In the Mote the humans find an ancient civilization--at least one million years old--that has always been bottled up in their cloistered solar system for lack of a star drive. The Moties are welcoming and kind, yet rather evasive about certain aspects of their society. It seems the Moties have a dark problem, one they've been unable to solve in over a million years.

This is the first collaboration between Niven and Pournelle, two masters of hard science fiction, and it combines Pournelle's interest in the military and sociology with Niven's talent for creating interesting, believable aliens. The novel meticulously examines every aspect of First Contact, from the Moties' biology, society, and art, to the effects of the meeting on humanity's economics, politics, and religions. And all the while suspense builds as we watch the humans struggle toward the truth.

This is a very engaging book. It's innovative and captivating. Despite being written over 30 years ago, I found it very plausable. The aliens were delightfully unique and realistic to what we may find in the universe. Their ways of life were wonderfully non-human. I strongly recommend this book to others, as it is well worth the read.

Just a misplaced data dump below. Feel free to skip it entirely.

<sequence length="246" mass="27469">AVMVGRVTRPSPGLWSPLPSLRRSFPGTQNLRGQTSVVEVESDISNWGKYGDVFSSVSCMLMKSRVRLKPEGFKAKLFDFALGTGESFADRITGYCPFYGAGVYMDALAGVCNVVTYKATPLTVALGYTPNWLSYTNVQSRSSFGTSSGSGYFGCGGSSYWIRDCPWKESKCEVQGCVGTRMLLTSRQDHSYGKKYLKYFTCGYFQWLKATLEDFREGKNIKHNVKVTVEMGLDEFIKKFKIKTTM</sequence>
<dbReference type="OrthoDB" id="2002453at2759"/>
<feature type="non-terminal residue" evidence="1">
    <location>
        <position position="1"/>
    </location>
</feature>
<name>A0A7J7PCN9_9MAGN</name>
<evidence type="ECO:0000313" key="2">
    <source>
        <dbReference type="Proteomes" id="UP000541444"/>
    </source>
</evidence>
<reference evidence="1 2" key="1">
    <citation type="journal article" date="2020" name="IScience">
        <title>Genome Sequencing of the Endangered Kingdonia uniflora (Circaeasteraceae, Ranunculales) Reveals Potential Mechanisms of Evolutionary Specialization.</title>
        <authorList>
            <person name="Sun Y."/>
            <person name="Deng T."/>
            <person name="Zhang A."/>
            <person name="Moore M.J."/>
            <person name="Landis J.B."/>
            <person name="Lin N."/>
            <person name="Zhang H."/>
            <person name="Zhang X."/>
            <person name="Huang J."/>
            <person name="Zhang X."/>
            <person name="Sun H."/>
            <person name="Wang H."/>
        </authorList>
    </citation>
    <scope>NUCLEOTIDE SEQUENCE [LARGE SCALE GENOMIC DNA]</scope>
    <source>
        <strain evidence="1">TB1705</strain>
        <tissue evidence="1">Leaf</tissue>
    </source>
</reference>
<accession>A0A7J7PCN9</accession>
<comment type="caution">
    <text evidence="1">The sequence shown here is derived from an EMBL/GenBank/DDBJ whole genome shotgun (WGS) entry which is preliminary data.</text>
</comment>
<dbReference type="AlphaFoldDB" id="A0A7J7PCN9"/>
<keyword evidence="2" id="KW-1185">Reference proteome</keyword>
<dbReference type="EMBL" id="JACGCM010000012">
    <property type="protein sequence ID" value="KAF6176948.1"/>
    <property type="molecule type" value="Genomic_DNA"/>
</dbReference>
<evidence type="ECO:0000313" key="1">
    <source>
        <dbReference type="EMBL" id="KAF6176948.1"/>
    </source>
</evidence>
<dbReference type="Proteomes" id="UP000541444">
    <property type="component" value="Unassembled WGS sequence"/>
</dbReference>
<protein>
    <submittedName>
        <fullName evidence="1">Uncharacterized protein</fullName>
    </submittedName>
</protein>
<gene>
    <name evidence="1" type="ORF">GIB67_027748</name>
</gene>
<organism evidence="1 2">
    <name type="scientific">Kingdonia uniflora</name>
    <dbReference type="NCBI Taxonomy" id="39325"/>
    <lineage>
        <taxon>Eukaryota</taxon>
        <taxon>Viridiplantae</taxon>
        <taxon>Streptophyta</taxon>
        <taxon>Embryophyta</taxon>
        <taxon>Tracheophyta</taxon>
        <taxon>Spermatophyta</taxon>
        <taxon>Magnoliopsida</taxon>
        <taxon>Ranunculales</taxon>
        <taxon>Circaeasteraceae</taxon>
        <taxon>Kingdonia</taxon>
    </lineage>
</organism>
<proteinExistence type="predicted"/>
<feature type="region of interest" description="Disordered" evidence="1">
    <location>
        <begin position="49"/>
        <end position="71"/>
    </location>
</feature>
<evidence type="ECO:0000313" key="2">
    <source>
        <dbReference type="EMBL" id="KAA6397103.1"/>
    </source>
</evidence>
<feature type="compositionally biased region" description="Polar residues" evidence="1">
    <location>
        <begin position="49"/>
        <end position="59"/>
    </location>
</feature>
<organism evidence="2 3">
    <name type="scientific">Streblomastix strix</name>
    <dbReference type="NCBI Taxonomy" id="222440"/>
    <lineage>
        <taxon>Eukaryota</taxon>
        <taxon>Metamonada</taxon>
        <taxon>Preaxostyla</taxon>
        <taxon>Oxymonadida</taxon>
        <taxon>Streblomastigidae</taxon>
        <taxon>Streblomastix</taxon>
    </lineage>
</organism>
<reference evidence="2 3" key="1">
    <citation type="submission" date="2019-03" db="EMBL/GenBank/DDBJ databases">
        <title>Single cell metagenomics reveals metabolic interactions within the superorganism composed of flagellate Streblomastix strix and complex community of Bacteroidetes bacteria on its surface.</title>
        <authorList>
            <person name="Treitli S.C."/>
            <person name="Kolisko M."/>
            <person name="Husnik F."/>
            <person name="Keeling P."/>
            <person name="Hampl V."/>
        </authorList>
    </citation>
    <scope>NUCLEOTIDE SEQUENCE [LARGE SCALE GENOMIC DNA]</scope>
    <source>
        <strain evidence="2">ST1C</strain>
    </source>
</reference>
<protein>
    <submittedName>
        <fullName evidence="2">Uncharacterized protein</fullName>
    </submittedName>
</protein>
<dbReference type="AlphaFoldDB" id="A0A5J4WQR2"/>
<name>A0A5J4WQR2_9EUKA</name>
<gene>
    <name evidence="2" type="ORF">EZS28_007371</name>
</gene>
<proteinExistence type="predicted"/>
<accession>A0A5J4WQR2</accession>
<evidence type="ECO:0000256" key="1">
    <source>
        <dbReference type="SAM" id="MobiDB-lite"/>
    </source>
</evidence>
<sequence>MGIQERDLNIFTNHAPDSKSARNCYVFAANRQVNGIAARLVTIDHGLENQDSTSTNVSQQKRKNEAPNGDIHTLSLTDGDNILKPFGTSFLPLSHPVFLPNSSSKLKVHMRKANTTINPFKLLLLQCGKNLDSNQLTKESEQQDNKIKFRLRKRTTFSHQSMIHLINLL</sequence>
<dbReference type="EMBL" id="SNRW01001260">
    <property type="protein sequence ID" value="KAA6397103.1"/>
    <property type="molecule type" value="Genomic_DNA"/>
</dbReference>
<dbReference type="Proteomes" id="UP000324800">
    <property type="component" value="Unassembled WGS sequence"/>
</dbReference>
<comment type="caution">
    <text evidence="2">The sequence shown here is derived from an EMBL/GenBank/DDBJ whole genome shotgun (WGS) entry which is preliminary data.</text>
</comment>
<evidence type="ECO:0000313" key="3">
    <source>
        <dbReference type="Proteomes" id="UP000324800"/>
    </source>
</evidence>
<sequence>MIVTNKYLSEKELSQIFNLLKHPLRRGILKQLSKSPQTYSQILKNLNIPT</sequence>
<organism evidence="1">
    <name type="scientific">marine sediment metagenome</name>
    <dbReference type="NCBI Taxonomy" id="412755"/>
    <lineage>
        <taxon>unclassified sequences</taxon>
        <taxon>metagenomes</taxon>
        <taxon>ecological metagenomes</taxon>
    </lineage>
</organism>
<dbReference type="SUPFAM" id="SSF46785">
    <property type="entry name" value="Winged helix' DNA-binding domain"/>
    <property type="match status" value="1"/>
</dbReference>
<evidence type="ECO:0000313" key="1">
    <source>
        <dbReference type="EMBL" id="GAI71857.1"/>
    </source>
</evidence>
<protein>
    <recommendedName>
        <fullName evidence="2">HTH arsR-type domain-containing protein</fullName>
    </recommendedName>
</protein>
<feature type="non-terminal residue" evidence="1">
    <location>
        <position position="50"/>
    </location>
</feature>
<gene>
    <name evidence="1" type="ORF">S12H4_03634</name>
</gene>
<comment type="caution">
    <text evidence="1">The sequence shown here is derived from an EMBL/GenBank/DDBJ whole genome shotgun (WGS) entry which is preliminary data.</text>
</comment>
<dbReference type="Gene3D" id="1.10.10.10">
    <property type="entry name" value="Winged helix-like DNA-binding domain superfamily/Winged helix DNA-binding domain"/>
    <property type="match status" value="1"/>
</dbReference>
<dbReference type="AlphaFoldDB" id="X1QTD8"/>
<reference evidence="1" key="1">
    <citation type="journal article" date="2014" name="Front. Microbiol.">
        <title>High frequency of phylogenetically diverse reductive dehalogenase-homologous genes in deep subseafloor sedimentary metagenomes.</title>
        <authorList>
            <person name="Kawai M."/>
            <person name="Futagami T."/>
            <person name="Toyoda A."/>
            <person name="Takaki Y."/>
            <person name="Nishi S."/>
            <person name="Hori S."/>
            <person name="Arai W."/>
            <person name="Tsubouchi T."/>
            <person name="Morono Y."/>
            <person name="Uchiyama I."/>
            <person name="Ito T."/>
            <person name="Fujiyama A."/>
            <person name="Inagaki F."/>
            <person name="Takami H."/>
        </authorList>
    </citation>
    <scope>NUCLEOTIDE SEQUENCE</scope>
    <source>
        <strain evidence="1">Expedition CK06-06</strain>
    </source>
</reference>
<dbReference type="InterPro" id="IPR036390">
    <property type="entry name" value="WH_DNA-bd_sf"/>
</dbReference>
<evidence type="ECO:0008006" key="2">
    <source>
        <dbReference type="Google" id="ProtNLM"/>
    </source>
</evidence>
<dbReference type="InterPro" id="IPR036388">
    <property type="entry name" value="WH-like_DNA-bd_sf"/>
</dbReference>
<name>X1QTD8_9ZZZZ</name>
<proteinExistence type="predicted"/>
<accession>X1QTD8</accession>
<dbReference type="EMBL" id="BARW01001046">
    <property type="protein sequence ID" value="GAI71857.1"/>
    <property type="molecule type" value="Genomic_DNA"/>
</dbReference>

Adam's Navel - 3 Stars

Summary of Adam's Navel by Michael Sims:
Are we more than the sum of our parts? Perhaps, but it's fascinating nonetheless to look at our noses, ears, feet, and other bits as isolated evolutionary stories. That's just what Michael Sims does in Adam's Navel, an amusing collection of bodily facts. Sims wrote the book while laid out recovering from back surgery, jotting free association musings about whatever body part he had in mind. The result is a set of chapters with such titles as "Skin Deep," "The Not-Quite-Naked Ape," and "Our Steed the Leg." Besides anatomy and evolution, Sims turns to literature, movies, comics, and pop culture to glean references. He doesn't have patience for puritanical or non-egalitarian attitudes toward body parts, defending Eve Ensler's Vagina Monologues against a "conspiracy of silence" and dismissing Camille Paglia's "nonsensical argument" that male urination is superior to that of females.

This book was interesting, but not what I was expecting at all. I thought it'd be more about what real reasons we have for body parts, not random speculation and stories that have nothing to do with why we have it. It's good for a one-time read but I wouldn't recommend buying it if you plan on re-reading books.